This week’s podcast guest has an 8 year track record of success in the sports betting world. Matt is an English sports trader who combines his passion for cricket and NRL with the ability to find good value in the markets.
[powerpress] Punting Insights
- His journey from novice to professional punter
- Why he is focused on cricket and NRL
- Why he despises bookies and now photographs every single bet
- How lazy bookies create betting opportunities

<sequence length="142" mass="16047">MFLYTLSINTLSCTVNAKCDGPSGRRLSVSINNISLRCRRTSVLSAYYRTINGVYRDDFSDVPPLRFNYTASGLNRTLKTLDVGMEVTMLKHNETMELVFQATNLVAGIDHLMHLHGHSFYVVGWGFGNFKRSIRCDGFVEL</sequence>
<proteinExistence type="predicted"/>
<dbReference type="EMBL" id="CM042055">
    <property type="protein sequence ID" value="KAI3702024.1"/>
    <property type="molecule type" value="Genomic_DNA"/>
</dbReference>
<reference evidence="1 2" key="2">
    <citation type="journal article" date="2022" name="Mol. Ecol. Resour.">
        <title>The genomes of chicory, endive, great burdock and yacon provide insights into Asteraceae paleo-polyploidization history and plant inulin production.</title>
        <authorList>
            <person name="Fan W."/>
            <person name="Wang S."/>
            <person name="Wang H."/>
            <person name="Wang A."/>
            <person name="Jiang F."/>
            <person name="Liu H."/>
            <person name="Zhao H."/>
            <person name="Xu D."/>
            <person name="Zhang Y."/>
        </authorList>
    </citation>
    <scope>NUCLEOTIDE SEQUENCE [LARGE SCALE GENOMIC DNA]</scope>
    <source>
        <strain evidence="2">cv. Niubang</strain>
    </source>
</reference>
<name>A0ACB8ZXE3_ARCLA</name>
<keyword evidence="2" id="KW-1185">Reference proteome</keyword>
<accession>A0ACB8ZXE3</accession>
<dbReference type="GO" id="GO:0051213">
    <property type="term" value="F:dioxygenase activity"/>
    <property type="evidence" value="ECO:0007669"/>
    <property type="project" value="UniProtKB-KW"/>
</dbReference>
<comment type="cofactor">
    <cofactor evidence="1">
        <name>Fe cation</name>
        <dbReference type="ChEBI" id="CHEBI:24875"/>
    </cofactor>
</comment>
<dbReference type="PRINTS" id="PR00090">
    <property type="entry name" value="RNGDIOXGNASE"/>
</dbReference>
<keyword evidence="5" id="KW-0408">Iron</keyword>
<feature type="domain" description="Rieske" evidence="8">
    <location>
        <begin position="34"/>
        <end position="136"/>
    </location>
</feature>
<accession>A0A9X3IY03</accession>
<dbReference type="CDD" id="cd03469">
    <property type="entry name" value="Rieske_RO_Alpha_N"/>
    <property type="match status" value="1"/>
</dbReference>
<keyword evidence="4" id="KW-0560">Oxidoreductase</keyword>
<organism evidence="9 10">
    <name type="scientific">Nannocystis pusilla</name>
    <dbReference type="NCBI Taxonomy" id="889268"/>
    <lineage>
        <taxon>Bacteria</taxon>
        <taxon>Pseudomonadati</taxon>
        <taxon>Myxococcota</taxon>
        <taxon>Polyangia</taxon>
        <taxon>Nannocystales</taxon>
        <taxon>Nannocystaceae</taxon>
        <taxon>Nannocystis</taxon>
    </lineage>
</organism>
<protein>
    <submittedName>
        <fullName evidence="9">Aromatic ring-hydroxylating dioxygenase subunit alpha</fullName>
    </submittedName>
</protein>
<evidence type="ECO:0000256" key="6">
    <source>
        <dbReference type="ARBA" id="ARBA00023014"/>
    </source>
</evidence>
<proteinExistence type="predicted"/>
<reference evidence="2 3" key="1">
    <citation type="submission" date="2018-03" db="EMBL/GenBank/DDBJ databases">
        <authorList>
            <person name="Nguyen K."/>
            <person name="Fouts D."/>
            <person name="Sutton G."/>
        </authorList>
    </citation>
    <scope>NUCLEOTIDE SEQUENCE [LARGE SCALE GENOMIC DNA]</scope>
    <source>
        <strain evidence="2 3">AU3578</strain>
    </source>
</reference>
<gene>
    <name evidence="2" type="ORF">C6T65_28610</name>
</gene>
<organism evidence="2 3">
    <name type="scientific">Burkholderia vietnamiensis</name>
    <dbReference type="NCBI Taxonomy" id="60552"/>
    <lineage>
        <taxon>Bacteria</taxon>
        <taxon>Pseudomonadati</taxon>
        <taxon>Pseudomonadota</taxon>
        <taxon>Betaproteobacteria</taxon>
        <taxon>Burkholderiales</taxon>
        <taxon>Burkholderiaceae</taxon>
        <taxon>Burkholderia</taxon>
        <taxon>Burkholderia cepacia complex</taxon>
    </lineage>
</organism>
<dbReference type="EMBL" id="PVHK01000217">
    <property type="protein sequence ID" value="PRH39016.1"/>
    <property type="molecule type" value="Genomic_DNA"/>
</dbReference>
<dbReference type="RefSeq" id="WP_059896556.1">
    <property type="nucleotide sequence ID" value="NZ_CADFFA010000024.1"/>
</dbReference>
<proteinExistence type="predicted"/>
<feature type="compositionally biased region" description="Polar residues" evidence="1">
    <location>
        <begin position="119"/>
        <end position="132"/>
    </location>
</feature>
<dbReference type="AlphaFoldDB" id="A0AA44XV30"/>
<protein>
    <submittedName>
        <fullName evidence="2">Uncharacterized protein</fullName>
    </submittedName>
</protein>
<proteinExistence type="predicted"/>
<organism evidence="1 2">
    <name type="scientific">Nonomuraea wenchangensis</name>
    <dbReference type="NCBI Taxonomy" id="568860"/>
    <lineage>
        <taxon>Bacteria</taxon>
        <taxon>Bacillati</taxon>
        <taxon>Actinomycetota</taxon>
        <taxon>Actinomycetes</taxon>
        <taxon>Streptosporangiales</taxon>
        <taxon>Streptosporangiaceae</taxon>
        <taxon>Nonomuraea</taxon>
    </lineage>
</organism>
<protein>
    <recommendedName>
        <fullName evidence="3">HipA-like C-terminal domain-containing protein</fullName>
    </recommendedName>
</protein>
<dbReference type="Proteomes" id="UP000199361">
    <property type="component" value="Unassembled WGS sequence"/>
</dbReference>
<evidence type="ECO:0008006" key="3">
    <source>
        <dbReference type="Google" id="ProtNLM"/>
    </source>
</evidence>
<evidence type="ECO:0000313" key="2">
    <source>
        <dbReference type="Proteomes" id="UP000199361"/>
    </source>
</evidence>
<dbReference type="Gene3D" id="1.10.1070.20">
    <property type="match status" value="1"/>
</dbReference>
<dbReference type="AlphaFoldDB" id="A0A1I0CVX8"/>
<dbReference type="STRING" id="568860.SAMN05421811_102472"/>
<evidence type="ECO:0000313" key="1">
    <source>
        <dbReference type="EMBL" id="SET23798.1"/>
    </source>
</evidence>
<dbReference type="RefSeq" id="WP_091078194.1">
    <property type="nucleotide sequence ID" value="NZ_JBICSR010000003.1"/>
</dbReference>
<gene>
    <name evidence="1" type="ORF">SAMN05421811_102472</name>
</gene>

Matt is launching a new sports betting package this week which allows members to make the same bets as a seasoned professional. Today’s Guest: Matt [reveal heading=” >> Click here to read the transcript” id=”id1″] Dave Duffield: Hi Matt and I wanted to introduce you to the guys and explain a bit about your background and what you’ve done over the last 8 years. So you might as well take us back to that time and just talk about the journey from keen to professional punter. Matt: I guess when you’re a young lad, most young lads are keen at gambling, which is what I was. Pretty good at maths, good with numbers and enjoyed a punt. Basically just took it part time, bet on basically everything in the world. Lost on most things, and found that I was quite good at cricket gambling. I had a really keen interest in cricket when I was a kid as well. Played for Lancashire up until the age of 15. I find that if you have a keen interest in something and you like punting they can go together. I enjoyed that. Never really thought about it as a full time career. I don’t think anybody does, to be honest with you. I think that everyone that does this full time falls into it accidentally. I was working for a bank as a mortgage advisor and a financial advisor and then the financial markets crashed and I basically got fired. Started working for any kind of sales jobs that I could get a hold of. Didn’t really enjoy many of them, and I was punting in the background. A little bit more than the average sort of twenty quid here and there on a Saturday afternoon. I was profitable, I was making a few quid, but definitely not enough to pay the bills and go full time. Then that built for 18 months or so and then I got an insurance payout from a car crash, some guy drove into me as you do. I just hated my job, and hated my life, and being on the phone to people all day telling them to settle their small debts and blah blah blah. So I quit, and gave it a go full time. Started with very small stakes and started off with about 300 English pounds in Betfair and just tried to build it slow and steady. Didn’t tell anyone what I was doing, so the family thought, still think, that I work for a bank which is ridiculous but it’s one of those things. 8 years on, here we are. Dave Duffield: Betting into cricket, you said you had some knowledge as a junior player, but from a betting perspective how did you find an edge in what is quite a big market, and they tend to be more efficient. So what was your edge? Matt: Yeah, the thing was in England because you’re legally allowed to bet in play, a lot of the stuff was Betfair related. I was always fascinated by Betfair. My first ever Betfair bet was a nil-nil bet on the Classico between Real Madrid and Barcelona at 1000-1. Which I thought was a very big price, until I realised I’d turned the tv on and started it had started 5 minutes ago and they had already scored. 1000-1 wasn’t the best price for nil-nil and it was 1-nil to Real Madrid. Betfair would fascinate me because their prices were so much bigger than everybody else. I always thought well, if their prices are so much bigger then obviously you get paid more if you win, so there’s got to be an edge somewhere there. Then, I guess my love of cricket and my love of betting sort of collided. Also, I have this theory that in play, the more points are scored in a sport, the more fluctuations there are in the betting odds. In a football match, if the game could be settled 1-nil, then that price will go from one price to another price and that’s it. It’s instant. You can lose by having one bad trade if you like. Whereas with cricket, there could be hundreds of points, or thousands of points, in this case runs. The prices fluctuate so quickly. Your price will go up and down an awful lot. There’s a lot more trade you can make. You can make a terrible trade and not lose a lot of money on a game. Whereas in football you can make one bad mistake and that’s it. Dave Duffield: I’ve spoken to a lot of people in recent weeks and basically gone through their approach and looked at the similarities and differences amongst quant models versus your instinct and experience. Where do you sit on that? What kind of research do you do stats wise and then how does that incorporate into the many many hours and many many years of watching the game? Matt: Yeah, that’s what it is. It’s experience mainly. I definitely do my due diligence and my research before a match. I’ve no models, I’ve never had a model. I’m not that way inclined with computers, I’m not intelligent with things like that. I’ll go through previous history on a ground before a game, previous history between the two teams, but that’s about as far as it goes. In terms of pre match bets I’ll find any pre match bets based on those statistics and I will take a view in play usually based on that. But it tends to be dependent on the type of cricket match, it tends to be either overhead conditions or the type of pitch they’re playing on, the state of the pitch. For example, Perth at the WACA you would always be backing next wicket caught because of the bounce. It’s very difficult to get an LBW at Perth. It’s very difficult to get a bowled because the ball bounces over the stumps and all are just basically caught behind. That’s just a random stat that you can use to your advantage against the bookmakers there. In terms of statistical models or anything like that, that’s of no interest to me. I just sort of back myself really. Dave Duffield: Yeah, interesting again that some people will have quite a complicated approach. We’ve spoken quite a few times in recent times and you’ve always played it down that a lot of it is actually common sense. Matt: Yeah, it’s difficult to say. I have this thing about common sense that it isn’t all that common, because not that many people have it. It’s kind of more rare sense as opposed to common sense. A lot of it is common sense. But like you say, you don’t want to play yourself down because if it was that straight forward then everyone would be able to do it. It’s not that straightforward, but I do think that as long as you keep your head screwed on, you know what you’re talking about, you have a background in the sport and you have experience then provided that you keep your stakes to the correct levels and you sort of preserve your capital. One of the guys that I spoke to when I first started this, he always said to me preservation of capital is key. I’ve always stuck to that. As long as you don’t go all guns blazing with 15-20% of your bank or half your bank or put your bank on some kind of bet, then long-term as long as you’re sensible and you use your common sense you should be fine, I think. Dave Duffield: What’s life like as a pro-punter? A lot of people think it’s glamorous and the till keeps ticking over and it’s lots of regular profits, how does that equate to your own lifestyle? Matt: I’ve had worse, I’ve had worse lifestyles. I love my job, I love my life. It allows me to travel all around the world. Live anywhere I want. That’s basically all I want, time freedom for me is the big keyword for life because it doesn’t really matter how much money you earn, if you have no time then it’s all a bit pointless. I love the fact that I can take a day off if I want, I can go and do anything that I want and I can live anywhere in the world. From that perspective it is quite glamorous. At the same time, the cricket schedule itself is obviously all based around Summer, so half of the year is spent in one hemisphere and one is spent in the other hemisphere. When I was in England and it was the Australian Summer, it was obviously the middle of Winter in England, and the middle of the night, so for six months of the year I’m basically nocturnal. I work at night, in the middle of English Winter, freezing cold, from 10pm until 10am and then I go to bed. I barely see the sun. I barely talk to humans. It’s definitely not glamorous from that perspective. Dave Duffield: Well that’s why you’ve seen the light and made it down to Melbourne. Matt: Yeah, but unfortunately for me as soon as I made it down to Melbourne the Summer ended and it was English Summer and Australian Winter and I basically had the same issues, but it wasn’t quite as cold. I’ve enjoyed it, I’ve definitely enjoyed the last six months. I’m looking forward to the Melbourne Summer and the Australian Summer so I can work some normal hours. Dave Duffield: Well I think it was last week it was 35 one day and 18 the next so you get variety as well. Matt: Ridiculous isn’t it? Absolutely ridiculous. Dave Duffield: On the capital preservation that you spoke about, do you have a maximum amount that you’ll outlay on any one bet? Matt: Yeah, I do. For me, I mean numbers are pretty much irrelevant from person to person, it’s all about yourself. For me, it’s usually around about 1,000 pounds as an absolute max, to bet around an even money mark. Which for you guys is like 2,000 dollars. As I say, the numbers are pretty irrelevant. I would say it’s probably 1 per cent of your betting bank but I don’t really like to talk in terms of percentages and betting banks, I don’t really know exactly how much everybody has and exactly how aggressive people are. Some people can definitely work with higher percentage than 1 per cent of your betting bank but I tend to work with numbers that I’m comfortable with and numbers that I know the bookmakers will take without sort of panicking and shutting me down straight away or anything like that. If I was having a bet on something at like 7-1, or $8 for your guys, then it’d be closer to 200 pounds instead of a thousand pounds. I tend to work it based upon how much I can sort of win as opposed to how much I’m staking. If I’m having a bet on a golfer I tend to try and make it so that if my golfer was to win it’d be to sort of 3 or 4 thousand pounds, so if he’s 100-1 that would be 30 quid, if he’s 12-1 that’d be 300 quid. That kind of idea. Dave Duffield: Without mentioning specific bookmakers, because I don’t really want to learn anymore about defamation or anything like that, you now take photos of every bet you make. Why’s that? Matt: Well, when I first started I was blissfully unaware of the tactics that these bookmakers have, and I am now not. I am very hardened to their ways. I despise them with a passion. They’ll do anything. They’ll really do anything to not pay you. A couple of weeks ago, I had a bet on a game of cricket and it was a Test match, and it was when Ben Stokes was injured and there was talk about whether he would or he wouldn’t be batting. Then the tv pictures showed him padded up in the dressing room and I think they were 8 down. The innings runs lines were, for whatever they were, 230 or something. A specific bookmaker had it at 200. They obviously just hadn’t seen or hadn’t changed their prices because Stokes was padded up. I backed the England overs, innings runs at 200. Anyway they scored like 210 or 215 or something. I went to check my settled bet and it said lost. They’d actually manually changed my bet from innings runs to fall ofninth wicket after I’d struck it, and I didn’t take a photo of it. Instead of winning whatever it was 1100 pounds, I ended up losing 600 pounds, so I went ballistic with them. They claimed that I’d obviously just made a mistake even though I know I hadn’t. It’s not big headed to say that I just don’t make those kind of mistakes. I would never bet on something like fall of the ninth wicket because I have no real opinion on something like that. Anyway, I had a big argument with them on social media and they, without accepting that they were backing down, they did back down because they refunded me a bet, but they refunded me the wrong bet. They refunded me some random bet from 2 days previously. That’s just one example of the kind of things that they’ll do. Dave Duffield: So the dodgy aspect isn’t much fun, but you’re trying to counteract that. Thankfully though, they’re still quite lazy. There’s a number of bookmakers that either don’t do the research, or just aren’t on the ball and that presents betting opportunities. Matt: Yeah, absolutely. You guys can still bet during games as long as the game isn’t actually live, so during a Test match in between days you can bet. There was a game two weeks ago now I think, and it was well advanced after I think it was day 1, I think India had bowled South Africa out for next to nothing, 150 or something and then they were 60 for none or 80 for none or something like that. Then there was a bunch of information that came to light on weather and there was this tropical monsoon or whatever the hell they have in India that was coming over. The draw was trading at sort of $9, so I found this information out and piled on the draw. By the time it rolled around to 11am the next day local time, the draw was trading at even money, and then it got even shorter and that was such a good trade that was available just because bookmakers don’t pay attention enough, I guess. They don’t anticipate people doing more research than them, paying more attention to things in between days of cricket than them. They’re very vulnerable to things like that. That was a very pleasant trade that I had. That was anything that, even in Australia you can do, even though your legislation states that you’re not allowed to gamble in play, even the Australians could have taken advantage of that one. Dave Duffield: Well they will when we get the memberships up and running. We’ll chat a bit about that later on. For the games you focus on, it’s Test matches, it’s one day internationals, 20/20 internationals, but also the domestic T20 tournaments which there seem to be a lot of each year now? Matt: That’s right, yeah. I think there’s either 5 or 6 domestic T20 tournaments around the world. They’re spread out so that obviously they don’t clash ever. There’s the obvious ones, the Big Bash and the IPL. There’s also the English Domestic 20/20 tournament, there’s a Caribbean one, there’s currently a Bangladesh 20/20 tournament going on at the moment, which is shambolic standard but it’s still a 20/20 tournament so there’s an ability to make money off that. There used to be a Champions League, which they scrapped but they’re looking at reintroducing. There’s the World 20/20 which is starting straight after the IPL in April next year I believe? There’s people that I know that just bet on 20/20 cricket and they make a full time living out of it easily enough. Because there’s so much cricket that goes on. There’s more cricket matches than days in the year, which gives you an idea as to how many sort of cricket matches there are that go on every year. Dave Duffield: The cricket keeps you nice and busy, but there’s actually two strings to your bow. NRL’s a passion as well? Matt: Yeah, it is. It’s definitely a passion of mine over cricket. If I was to choose a sport to watch without having a bet it would be NRL. I’m a Northern English boy, I was born very near Wigan which are the sort of traditional, old school, successful rugby league side. I used to go to basically every game as a kid with my dad so I got into rugby league very young and then when I realised English rugby league doesn’t have a patch on Australian rugby league and the NRL is so much more skilful, faster, so much more enjoyable to watch, I probably watched it for ten years back home. It’s on at really good times in England actually, so it would be great on a weekend. You’d get up and you’d switch your tv on and sort of 8, 9 in the morning there’d be a classic NRL game on. I really enjoyed that. Then as I was gambling, I sort of have an addictive personality and if I really enjoy something I’ll have a look to see if I can make money out of it. I looked into seeing whether there was the ability to make money out of NRL and again, the same thing’s … I have a little bit of an advantage with Australian sports because English bookmakers are very bad at pricing up Australian sports, in just the same way as I’m sure different country bookmakers struggle to price up exactly different countries sports because their trader won’t be as in tune as the local trader will, because he won’t have the local news. I’ve taken advantage plenty of times of some good prices on the NRL, and I really enjoy doing that. I’ve been profitable every year that I’ve done it and I’ve probably done it for 6 years, something like that? I’ve picked the top try scorer, I’ve picked 3 of the top 4 actually last year. Also the Cowboys to win the whole thing. Had the Roosters to finish top for the regular season, which was frustrating. I had Thurston to win the Dally M at 10-1 as well which was a completely ridiculous price, I don’t know what he was over here but he was about 6-1 in most bookmakers at the start of last year and Bet365 went 10-1 which was just insane. It’s been a very good season of NRL, I’m looking forward to the next one. Dave Duffield: Yeah, so we’ve teamed up to launch a package so there’s plenty of action with cricket, it’s even going to get bigger when there’s NRL so we’re going to make your pre-match selections available to members but also there’ll be some, like you mentioned Test matches after a day’s play there might be a recommendation depending on how the game is going and what the market’s done. Just to speak on your behalf for a moment, the reason why you’ve taken on a membership base is because it allows you to get paid twice for the same work. I’d also say that the interaction with members would be a positive, because you’ve mentioned in the past that it’s a pretty isolated and in some ways quite a lonely existence as a pro, and also I think in the friendliest way I think there’s probably a healthy ego aspect to it as well, in that we’re going to post some pretty good results and we’re going to allow members to piggyback those and achieve some pretty good profits. Matt: Yeah, I absolutely agree with that. I think there’s definitely an opportunity to make a fair bit of money from ante-post cricket bets or from futures as you call them, on most tournaments, because bookmakers really don’t know how to price these things up. As I say, they’ll be few and far between but there’ll be occasional very good prices on probably the draw in between days of Test match cricket when there’s weather worries around. Then with the 20/20 tournaments there’s always a statistical angle you can come in from for basically every game. So they’ll be plenty of things to keep us busy with. Dave Duffield: No problems. We’ll expand on that in another part of the site. But for the podcast, for now, we’ll leave it there Matt. Great to have you on board the team and we look forward to a whole bunch of winners from you. [reveal]